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Ravens experimenting with getting Joe Flacco and Lamar Jackson on field at same time

Since drafting Lamar Jackson, the Ravens have made it clear that Joe Flacco is their starter. That doesn't mean they're not experimenting with having them both on the field at the same time, however. 

During this week's minicamp, the team has been lining Jackson up at multiple positions. 

"Gosh, I sure like him out there helping us," coach John Harbaugh said of Jackson during Tuesday's minicamp, via ESPN.com.

"If you put two quarterbacks on the field at once, what options does it create for our offense? That's what we're trying to figure out."

While at Louisville, Jackson rushed for 4,132 yards and 50 touchdowns in three seasons. That's more rushing yards than No. 2 overall pick Saquon Barkley. That unique skill set could be the creative options the Ravens are looking for. 

While at the NFL Combine, however, Jackson refused to workout at any other position than QB. 

"I have a lot of fun seeing what they come up with and what they're going to come up with next," Jackson said. "We'll see where it goes. You have to use your good players."

The Ravens are already viewing Jackson as one of those 'good players.' 

"Once he gets out of the pocket, it's like watching a young Michael Vick," LB C.J. Mosley said after minicamp practice. "It's amazing to watch. When you're defending him, you just have to act like you're tagging off -- you don't want to be on the highlight reel."

Harbaugh has alluded to the fact that the rookie will be active on game days, just exactly how they get the most out of him is what's in play.

"There's a lot of considerations that go into that," Harbaugh said of using two QBs at the once. "Everybody has an opinion. I've read a few. You want to find a way to get the most out of all your guys."

While Flacco isn't the fasted QB in the league, he has shown glimpses of running ability in the past. Figuring out how to utilize Flacco when Jackson is under center is where things will get interesting.

Interesting - as long as it works - is what Ravens fans have been searching for over the last several seasons. 

"Joe has to be able to do other things if [Jackson is] throwing the ball," Harbaugh said. "It gets the creative juices flowing for our offensive coaches, and they've worked hard on that."

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Ravens D-coordinator Don Martindale puts personal stamp on unit

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Ravens D-coordinator Don Martindale puts personal stamp on unit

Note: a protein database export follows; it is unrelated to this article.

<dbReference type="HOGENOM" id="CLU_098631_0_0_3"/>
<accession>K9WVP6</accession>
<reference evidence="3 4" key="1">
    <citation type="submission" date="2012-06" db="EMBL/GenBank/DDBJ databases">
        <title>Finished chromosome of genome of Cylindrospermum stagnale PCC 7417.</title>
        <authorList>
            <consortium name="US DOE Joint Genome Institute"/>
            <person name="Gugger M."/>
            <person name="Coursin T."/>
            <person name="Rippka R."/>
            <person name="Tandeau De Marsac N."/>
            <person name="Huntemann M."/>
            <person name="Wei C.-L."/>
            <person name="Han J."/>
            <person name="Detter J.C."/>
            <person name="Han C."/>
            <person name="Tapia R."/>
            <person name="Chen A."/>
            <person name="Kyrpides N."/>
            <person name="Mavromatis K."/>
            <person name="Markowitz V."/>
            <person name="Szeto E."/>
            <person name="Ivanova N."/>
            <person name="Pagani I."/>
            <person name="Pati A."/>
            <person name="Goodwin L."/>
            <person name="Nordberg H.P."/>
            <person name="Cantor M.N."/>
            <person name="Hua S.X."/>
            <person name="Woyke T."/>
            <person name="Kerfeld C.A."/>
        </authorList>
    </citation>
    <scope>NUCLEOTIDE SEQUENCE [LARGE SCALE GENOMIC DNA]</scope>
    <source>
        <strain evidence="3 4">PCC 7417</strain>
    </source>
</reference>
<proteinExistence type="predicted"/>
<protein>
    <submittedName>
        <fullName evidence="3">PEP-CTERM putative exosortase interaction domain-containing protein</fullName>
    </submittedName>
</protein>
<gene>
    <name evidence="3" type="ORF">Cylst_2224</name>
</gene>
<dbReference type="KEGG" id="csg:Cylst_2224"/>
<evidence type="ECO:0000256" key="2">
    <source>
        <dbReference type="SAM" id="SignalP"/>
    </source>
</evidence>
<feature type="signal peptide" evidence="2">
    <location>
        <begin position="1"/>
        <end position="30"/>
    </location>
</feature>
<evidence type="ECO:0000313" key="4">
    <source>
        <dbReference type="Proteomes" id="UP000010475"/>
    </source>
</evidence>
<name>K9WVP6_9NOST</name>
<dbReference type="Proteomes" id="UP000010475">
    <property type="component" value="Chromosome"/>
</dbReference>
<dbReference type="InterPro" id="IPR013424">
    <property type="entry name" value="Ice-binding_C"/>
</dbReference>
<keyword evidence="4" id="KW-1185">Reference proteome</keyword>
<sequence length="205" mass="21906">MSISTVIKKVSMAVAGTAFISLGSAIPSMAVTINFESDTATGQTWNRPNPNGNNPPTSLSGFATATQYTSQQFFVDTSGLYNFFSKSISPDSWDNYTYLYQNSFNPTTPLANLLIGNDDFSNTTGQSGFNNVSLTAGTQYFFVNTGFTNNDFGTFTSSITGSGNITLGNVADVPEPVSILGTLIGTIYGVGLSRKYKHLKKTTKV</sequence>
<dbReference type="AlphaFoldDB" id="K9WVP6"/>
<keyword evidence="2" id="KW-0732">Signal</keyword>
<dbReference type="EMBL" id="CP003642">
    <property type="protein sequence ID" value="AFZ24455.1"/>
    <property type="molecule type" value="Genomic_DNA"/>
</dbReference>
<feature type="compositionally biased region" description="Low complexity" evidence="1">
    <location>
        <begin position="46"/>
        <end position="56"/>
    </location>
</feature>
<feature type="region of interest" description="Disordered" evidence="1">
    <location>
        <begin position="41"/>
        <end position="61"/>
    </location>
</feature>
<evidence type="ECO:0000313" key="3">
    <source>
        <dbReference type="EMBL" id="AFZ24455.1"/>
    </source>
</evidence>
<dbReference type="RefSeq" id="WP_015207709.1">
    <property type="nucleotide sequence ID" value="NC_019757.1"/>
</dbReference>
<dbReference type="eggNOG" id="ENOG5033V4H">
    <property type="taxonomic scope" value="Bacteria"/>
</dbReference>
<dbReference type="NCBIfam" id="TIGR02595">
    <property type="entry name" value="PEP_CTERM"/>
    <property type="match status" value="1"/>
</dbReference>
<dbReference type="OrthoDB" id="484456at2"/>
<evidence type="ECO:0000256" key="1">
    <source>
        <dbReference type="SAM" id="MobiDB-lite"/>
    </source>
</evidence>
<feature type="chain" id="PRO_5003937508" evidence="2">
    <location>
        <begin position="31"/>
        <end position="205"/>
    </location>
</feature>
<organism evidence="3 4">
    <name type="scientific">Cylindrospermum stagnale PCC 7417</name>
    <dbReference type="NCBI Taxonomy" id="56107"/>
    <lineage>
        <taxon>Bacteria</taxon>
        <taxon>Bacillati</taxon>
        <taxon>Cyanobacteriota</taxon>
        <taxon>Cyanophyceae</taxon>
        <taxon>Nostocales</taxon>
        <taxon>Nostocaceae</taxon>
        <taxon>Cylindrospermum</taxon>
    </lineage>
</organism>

OWINGS MILLS, Md. -- There are no dreary work days for Don Martindale, who has overwhelmingly embraced his new role as defensive coordinator of the Baltimore Ravens.

After serving for five seasons as the team's linebackers coach, Martindale was promoted to coordinator in January after Dean Pees left the post.

Enthusiastic doesn't even begin to describe Martindale's attitude about being in charge of the defense.

"Ever since we've made this transition, it's been a joy to just come through those gates every day. I love it," Martindale said after Wednesday's mandatory minicamp practice.

This isn't the first time Martindale has been put in charge of molding a defense. In 2010, he watched over a unit in Denver that was the worst in the NFL in both yards and points allowed per game.

Given a second chance, the 55-year-old Martindale is putting together a defense that will rely heavily on the instinct of several of its most proven players, most notably safety Eric Weddle and linebackers Terrell Suggs and C.J. Mosley.

"He's just putting his personal fix on our defense and expanding it, giving the guys confidence to play fast," Weddle said. "The idea is to do what's best for the defense, not what's best the individual."

Martindale called Mosley "the quarterback" of a fluid unit that can make a snap-change from drop-back coverage to an all-out blitz. In that regard, Mosley believes this defense is superior to the one that in 2017 yielded 18.9 points per game, sixth-best in the NFL.

"The way we're able to use our core guys, put them in different spots and do some of the same things just from different positions, it's more creative, I would say, than where we were last year," Mosley said.

Baltimore coach John Harbaugh promoted Martindale rather than go outside the organization because he wanted to extend his vision of a defense that has evolved since his arrival in 2008.

"All we're doing is forwarding John's plan," Martindale said. "We're remodeling the package. It's still Ravens football, it's still Ravens defense, but we've streamlined it. It's the elegant simplicity. Guys are playing really fast."

Asked for his take on Martindale's defense, Ravens offensive coordinator Marty Mornhinweg replied, "They're fast and they're furious."

Sure, things might be different once the pads go on at training camp, but at this point, Martindale's boss likes what he sees.

"We're doing a lot of neat things on defense, things that are really good," Harbaugh said. "More than ever, we're putting it on our players to make decisions in real time."

Martindale has a new title, but old habits die hard.

"For the most part, it's been the same," Mosley said. "He always comes in and says, `I have to lead the linebacker room,' and sits down and gets to talking like he's back at linebacker coach."

Told of Mosley's disclosure, Martindale smiled and said, "I've been trying to stay out of there, but you can't help but go in. That's home. I have a good time in the secondary room as well."

And just about everywhere else.

"Where we're going with this thing is really exciting to me," Martindale said, "and I know it's exciting to the players."

In other training camp news, cornerback Jimmy Smith was a surprise participant at practice, going through a light regimen of individual drills just six months after tearing his left Achilles tendon.

"I don't know if Jimmy's like half Wolverine, but he's healed up in half the time of regular human beings," Weddle said, referring to the amazing recuperative powers of the Marvel super hero.